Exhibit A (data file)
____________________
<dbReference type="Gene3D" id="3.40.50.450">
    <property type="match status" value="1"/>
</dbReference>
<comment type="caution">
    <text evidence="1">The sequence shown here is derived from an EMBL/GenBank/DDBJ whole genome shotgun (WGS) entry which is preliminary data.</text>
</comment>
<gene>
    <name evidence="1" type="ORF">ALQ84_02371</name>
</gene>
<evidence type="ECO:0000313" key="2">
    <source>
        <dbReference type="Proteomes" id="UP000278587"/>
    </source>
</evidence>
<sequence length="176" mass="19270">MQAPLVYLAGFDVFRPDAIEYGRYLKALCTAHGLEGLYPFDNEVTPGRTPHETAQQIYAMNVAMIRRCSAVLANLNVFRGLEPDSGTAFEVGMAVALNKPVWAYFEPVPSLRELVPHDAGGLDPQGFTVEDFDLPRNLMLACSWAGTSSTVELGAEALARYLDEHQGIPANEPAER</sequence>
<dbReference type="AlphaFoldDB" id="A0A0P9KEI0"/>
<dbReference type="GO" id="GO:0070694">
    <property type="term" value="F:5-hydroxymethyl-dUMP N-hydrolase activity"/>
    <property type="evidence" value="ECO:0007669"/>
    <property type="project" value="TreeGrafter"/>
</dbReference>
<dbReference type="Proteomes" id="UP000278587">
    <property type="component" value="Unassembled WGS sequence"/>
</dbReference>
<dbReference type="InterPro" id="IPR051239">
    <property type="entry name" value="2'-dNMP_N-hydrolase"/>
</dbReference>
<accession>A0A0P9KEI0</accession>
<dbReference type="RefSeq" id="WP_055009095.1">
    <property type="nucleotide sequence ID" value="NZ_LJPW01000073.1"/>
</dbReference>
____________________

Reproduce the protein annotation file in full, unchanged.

<dbReference type="Gene3D" id="3.40.50.450">
    <property type="match status" value="1"/>
</dbReference>
<comment type="caution">
    <text evidence="1">The sequence shown here is derived from an EMBL/GenBank/DDBJ whole genome shotgun (WGS) entry which is preliminary data.</text>
</comment>
<gene>
    <name evidence="1" type="ORF">ALQ84_02371</name>
</gene>
<evidence type="ECO:0000313" key="2">
    <source>
        <dbReference type="Proteomes" id="UP000278587"/>
    </source>
</evidence>
<sequence length="176" mass="19270">MQAPLVYLAGFDVFRPDAIEYGRYLKALCTAHGLEGLYPFDNEVTPGRTPHETAQQIYAMNVAMIRRCSAVLANLNVFRGLEPDSGTAFEVGMAVALNKPVWAYFEPVPSLRELVPHDAGGLDPQGFTVEDFDLPRNLMLACSWAGTSSTVELGAEALARYLDEHQGIPANEPAER</sequence>
<dbReference type="AlphaFoldDB" id="A0A0P9KEI0"/>
<dbReference type="GO" id="GO:0070694">
    <property type="term" value="F:5-hydroxymethyl-dUMP N-hydrolase activity"/>
    <property type="evidence" value="ECO:0007669"/>
    <property type="project" value="TreeGrafter"/>
</dbReference>
<dbReference type="Proteomes" id="UP000278587">
    <property type="component" value="Unassembled WGS sequence"/>
</dbReference>
<dbReference type="InterPro" id="IPR051239">
    <property type="entry name" value="2'-dNMP_N-hydrolase"/>
</dbReference>
<accession>A0A0P9KEI0</accession>
<dbReference type="RefSeq" id="WP_055009095.1">
    <property type="nucleotide sequence ID" value="NZ_LJPW01000073.1"/>
</dbReference>